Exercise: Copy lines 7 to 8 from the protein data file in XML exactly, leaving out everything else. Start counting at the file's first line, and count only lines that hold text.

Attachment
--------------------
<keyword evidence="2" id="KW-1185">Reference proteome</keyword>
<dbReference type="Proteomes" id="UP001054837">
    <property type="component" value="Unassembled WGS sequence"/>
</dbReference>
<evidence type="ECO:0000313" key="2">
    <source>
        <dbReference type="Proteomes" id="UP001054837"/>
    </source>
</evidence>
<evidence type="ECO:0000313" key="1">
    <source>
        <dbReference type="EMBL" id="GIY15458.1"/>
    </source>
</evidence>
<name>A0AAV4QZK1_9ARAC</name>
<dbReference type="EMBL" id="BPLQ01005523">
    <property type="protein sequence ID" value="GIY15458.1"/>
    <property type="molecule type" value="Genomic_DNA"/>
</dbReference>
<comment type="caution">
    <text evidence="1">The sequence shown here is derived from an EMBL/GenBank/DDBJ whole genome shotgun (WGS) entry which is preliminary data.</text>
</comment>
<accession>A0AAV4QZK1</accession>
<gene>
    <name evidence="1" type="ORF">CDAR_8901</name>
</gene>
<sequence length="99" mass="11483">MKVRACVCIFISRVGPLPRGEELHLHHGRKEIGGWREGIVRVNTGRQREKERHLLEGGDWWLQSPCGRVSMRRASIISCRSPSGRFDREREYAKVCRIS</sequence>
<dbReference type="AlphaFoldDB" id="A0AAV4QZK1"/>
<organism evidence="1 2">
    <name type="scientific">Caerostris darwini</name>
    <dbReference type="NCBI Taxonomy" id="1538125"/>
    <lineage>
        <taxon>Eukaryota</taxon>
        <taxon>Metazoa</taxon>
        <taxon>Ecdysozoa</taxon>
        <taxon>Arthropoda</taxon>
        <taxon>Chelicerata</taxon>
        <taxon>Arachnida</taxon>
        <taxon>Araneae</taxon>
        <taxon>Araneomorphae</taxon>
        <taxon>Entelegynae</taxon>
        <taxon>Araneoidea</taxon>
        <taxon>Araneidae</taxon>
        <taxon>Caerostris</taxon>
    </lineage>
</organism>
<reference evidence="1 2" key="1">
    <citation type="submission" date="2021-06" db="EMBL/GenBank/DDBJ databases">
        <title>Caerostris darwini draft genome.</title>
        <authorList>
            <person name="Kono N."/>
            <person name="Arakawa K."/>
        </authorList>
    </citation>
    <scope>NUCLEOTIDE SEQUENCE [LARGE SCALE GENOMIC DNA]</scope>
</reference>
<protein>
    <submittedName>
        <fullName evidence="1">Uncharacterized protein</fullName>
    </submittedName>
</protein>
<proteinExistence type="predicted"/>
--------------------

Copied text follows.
        <dbReference type="Proteomes" id="UP001054837"/>
    </source>